for Overseas Service
Five more recruits have enlisted in
Revelstoke for overseas service. They
Norman Franklin Turner, born
Leeds county, Ontario, next of kin
Joseph Turner, Fermoy, Out., age
44, miner,  widower.
Robert Salt, born London, Eng.,
next of kin  Mrs.   Jane Sail.   IS  Elm-
w 1 Road, Hernhlll, London,  En.,-..
age 28, accountant, single.
William Wilson Hoss, burn Calcutta,      India,  next  ,,f kin  Mrs.  William
iM.ss. Edinburgh, Bcotland, age 88,
miner, single,
James  Mullin,   burn  Cbarleti
P.B.I.,    next    ,,r kin, Jo in Hu m.  ,
Vernon    River, P.E.I., age ;:, cook,
Jan ea Edward Oallaghan, born Durham city, Eng., next e.f km 1
'Oallaghan, Durham city, age  '       li
, 1,   Ingle,
Th'' lasl   'Canada Gazette' published
■ui order in council forbidding tb'' •■:.-
portation nf all l-ooiIs Irom Canada
to Bulgai 1 a,
Official tigures show that on June 1
about. 5,000 young Woaien were employed at  the Krupp works at Bason,
as      Compared   with   1,189  on   Jan.   1.
The whole number of employees    on
June  I   is  nut   given,   On Jan.   1    t.he
total waa 16,885, exclusive of tbe employees in the asaooiated Industries-
mining and shipbuilding—and in   tho
amniiiiiilii.n  works  in other  parts   of
iny, owned hy the Krupps.
Mr.   John   W.   Harper uf   New   York,
last survivor of the iinr|ier Brothers,
book ami magazine publishers, died
on August I Uh, al liin country residence at  Blddeford pool,  Maine,   He
was S| vais ..f age,    There  wire loUr'
Harper Brothers, and tbey all became
well known as publishers.   They came
ol  an   nM   I.oni"   Island   family,      The
grandfather, Jamea Harper, was    a
am1   teacher, ule, lived    ntJ
Newton, 1,. 1    The lather of the lour
Ol  ol all trades,
who Worked up and down Long Island
Forty Volunteers Have
Enlisted in Nakusp
NAKUSP, B. 0., Aug. 27—A great
wave of patriotism and recruiting
las reached Nakusp since the farewell
concert last week to the tow.
who left for camp after their furlough. The following have since joined and left for Vernon on Wednesday:
.Marvin Bowes, fcj. H. Simpson aud
Bert Herridge. Already 4U Nakusp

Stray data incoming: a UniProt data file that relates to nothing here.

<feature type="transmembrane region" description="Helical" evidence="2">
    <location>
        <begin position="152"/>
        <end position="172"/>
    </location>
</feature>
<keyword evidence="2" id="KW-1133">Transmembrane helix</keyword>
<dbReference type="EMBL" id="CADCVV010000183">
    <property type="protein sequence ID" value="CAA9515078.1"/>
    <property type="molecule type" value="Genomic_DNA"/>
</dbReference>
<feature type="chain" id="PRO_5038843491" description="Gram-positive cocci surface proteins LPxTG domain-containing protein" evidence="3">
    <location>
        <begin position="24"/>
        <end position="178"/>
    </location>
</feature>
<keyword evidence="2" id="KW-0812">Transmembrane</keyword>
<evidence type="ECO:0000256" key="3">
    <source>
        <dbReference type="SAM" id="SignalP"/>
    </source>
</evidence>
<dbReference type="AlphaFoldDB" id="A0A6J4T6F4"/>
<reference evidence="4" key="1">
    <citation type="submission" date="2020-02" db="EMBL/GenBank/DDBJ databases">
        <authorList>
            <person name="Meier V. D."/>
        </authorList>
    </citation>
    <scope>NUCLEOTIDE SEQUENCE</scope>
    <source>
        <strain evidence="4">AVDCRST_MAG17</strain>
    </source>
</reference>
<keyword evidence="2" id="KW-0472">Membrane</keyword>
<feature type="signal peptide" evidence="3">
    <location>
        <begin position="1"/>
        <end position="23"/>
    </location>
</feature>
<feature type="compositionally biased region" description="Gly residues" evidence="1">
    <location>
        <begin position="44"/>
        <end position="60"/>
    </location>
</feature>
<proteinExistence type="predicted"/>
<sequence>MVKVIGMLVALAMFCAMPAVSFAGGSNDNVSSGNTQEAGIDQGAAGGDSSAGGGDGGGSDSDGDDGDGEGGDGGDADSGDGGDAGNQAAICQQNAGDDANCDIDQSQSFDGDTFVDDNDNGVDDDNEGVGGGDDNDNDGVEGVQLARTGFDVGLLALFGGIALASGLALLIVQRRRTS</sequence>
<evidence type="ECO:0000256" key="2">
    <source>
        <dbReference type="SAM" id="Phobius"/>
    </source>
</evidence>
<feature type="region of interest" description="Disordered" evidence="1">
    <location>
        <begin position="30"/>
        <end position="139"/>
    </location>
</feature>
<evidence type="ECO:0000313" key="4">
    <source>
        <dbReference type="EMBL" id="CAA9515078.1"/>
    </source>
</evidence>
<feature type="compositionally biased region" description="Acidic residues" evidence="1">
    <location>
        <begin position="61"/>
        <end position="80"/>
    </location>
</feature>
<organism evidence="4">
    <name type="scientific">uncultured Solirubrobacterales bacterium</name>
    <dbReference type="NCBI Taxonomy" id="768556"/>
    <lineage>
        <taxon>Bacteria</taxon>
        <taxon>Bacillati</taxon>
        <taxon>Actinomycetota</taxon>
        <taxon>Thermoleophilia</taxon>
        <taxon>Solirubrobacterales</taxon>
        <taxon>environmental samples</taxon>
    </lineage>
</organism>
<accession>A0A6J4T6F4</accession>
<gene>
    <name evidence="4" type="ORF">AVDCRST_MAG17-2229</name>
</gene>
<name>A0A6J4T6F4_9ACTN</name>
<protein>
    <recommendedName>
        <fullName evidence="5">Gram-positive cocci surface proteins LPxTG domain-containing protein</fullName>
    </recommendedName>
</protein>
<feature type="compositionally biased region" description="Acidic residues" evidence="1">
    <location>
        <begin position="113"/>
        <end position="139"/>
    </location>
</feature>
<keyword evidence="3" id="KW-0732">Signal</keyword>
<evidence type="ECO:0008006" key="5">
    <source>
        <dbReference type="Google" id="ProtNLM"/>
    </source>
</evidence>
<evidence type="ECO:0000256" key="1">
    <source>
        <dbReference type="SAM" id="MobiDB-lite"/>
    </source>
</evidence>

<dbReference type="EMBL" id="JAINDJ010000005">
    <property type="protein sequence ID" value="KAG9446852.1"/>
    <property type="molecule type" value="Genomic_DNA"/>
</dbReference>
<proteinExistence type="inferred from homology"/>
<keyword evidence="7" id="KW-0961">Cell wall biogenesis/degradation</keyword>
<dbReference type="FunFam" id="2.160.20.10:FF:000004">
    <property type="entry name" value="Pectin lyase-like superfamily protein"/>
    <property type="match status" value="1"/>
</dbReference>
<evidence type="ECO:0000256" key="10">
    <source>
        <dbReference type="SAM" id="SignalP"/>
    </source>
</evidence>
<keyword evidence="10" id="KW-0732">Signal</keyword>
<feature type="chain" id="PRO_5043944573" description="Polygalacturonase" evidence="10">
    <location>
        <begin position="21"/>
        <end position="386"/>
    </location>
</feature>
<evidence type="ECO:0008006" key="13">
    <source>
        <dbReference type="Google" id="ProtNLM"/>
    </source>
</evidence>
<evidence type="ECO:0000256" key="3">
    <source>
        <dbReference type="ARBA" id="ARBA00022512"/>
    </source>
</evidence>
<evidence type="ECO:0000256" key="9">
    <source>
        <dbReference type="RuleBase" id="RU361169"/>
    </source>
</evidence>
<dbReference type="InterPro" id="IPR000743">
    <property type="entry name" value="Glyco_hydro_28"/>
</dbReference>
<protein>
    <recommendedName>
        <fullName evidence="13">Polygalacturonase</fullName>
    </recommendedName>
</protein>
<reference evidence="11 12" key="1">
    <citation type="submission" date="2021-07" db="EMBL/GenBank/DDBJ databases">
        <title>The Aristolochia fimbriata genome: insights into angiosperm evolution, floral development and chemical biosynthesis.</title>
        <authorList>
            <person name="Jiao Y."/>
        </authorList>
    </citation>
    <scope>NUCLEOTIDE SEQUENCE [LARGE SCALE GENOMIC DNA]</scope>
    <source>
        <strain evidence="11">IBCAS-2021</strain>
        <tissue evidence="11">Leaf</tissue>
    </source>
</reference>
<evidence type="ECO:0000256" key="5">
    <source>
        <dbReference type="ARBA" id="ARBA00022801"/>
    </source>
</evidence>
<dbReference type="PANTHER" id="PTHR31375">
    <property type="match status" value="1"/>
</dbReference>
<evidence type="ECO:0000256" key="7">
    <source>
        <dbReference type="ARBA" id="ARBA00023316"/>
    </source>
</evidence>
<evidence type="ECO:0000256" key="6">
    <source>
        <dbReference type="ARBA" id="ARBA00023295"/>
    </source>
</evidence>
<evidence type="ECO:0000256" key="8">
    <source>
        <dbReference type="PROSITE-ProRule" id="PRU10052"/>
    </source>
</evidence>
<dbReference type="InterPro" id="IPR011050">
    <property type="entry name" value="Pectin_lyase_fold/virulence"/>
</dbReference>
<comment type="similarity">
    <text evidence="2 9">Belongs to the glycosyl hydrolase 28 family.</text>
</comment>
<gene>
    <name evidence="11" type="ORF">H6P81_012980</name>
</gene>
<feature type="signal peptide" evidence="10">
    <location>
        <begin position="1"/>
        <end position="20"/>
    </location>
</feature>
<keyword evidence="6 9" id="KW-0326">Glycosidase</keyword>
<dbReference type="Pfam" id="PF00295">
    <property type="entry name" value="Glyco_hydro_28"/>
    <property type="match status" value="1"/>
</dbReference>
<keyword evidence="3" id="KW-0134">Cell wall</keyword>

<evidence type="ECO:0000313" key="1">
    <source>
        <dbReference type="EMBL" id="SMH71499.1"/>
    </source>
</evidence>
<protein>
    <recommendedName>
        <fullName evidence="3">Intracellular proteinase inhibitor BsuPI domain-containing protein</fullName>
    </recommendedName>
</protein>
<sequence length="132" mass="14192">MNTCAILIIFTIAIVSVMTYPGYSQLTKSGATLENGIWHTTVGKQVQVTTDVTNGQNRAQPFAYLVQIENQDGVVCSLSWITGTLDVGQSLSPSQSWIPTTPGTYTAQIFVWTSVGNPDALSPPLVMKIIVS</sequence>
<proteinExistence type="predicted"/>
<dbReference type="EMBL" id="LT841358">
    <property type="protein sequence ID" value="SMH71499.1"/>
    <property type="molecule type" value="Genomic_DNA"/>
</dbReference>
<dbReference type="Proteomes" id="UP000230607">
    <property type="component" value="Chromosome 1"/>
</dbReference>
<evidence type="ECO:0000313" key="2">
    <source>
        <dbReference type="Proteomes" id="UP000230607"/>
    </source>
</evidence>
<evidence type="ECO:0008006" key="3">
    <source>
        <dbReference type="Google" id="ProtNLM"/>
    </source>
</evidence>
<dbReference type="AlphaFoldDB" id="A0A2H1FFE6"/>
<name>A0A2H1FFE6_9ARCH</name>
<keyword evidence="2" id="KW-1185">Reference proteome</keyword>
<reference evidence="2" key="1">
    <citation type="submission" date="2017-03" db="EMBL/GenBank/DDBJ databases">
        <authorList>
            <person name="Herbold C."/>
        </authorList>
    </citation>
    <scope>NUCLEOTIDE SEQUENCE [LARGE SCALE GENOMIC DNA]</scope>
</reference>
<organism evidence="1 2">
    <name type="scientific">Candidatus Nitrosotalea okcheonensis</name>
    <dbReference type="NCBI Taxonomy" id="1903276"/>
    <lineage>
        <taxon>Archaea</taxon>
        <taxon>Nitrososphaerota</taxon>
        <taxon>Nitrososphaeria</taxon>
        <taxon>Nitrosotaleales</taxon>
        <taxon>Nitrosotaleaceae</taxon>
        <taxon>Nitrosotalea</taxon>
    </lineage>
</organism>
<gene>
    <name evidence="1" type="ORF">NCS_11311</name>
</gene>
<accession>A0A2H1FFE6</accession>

men have enlisted either with tbe
Kootenay contingent or with
other regiment, totalling nearly lo
per cent, of the population. Heciuit-
ing posters are now displayed aroui ■'.
At  the  annual  meeting  of  tin
men's auxiliary of the Nakusp
tal a     most favorable  reiiort     was
presented by tht president, Mrs.     U.
Herridge,  showing  gome .;t.'^ e.n hand,
with heavy expenditures made ■
half of the institution     during     the
past   year.   The    electloi   ■; officers
took place as follows: President  Mrs.
L. F. McDougald; vice-president, Mrs.
I'M R.    Vipond;    secretary ' easurer,
M'-s Flossie Edwards.   A heart]
of  thanks  was  \ assed  to Ml
ridge, thi' retiring  president, -
Ber vices.
The   annual   plci Ic   e.f   :!,.    '
church Sunday School was he 1
the   beach   north   "ft
day afternoon.   A  large numbei were
Tin- rn 1 conl Lni ■ ■ '   I   ilien mi is.>a-
ers Was  taken  In
' I,   pai -in.-  h   k id ij.     nc-
companled  by  a  gui
50 in the bei.   1 a.  an   al    '     Edge-
wood they   .."I• to the   Internment camp, 1 tea away
tbi j   will  be employed  In  road
1 in Thui - lay evening   1 probl   I
meet ih" bold   ..t     bl    MM.,.:-;'     ,'
era   bOUSe.    H.    H.    I.
man .md K.   \. Quance   ecrel iry   uf
the    1 ting,   Tbere were 17 pi
ami the resolution recommending prohibition  was can led bj   16  roti
and    I    against.   Th,      eakei       were
PM w   Somera, F. 0, Werden, R,   v
Quance and .1. 11. Stevi neon,   It was
decided In view ol th 1 financial   I
gency not to send a di leg I
prohibition convention  al   the
next, week, but  t,i (orward thi
lutlon,   A   eommltti • 1    ol
k.   w.    Somers, 0, W, Wakelin, O.
Johnson, J, H. Stevenson and   Mrs.
iy, was appointed,
The    gallant 15th British 11
were,    Baye    the 'Journal' ol P
stationed In the junk e.f an old castle      In      Flanders.   Tl I v  wen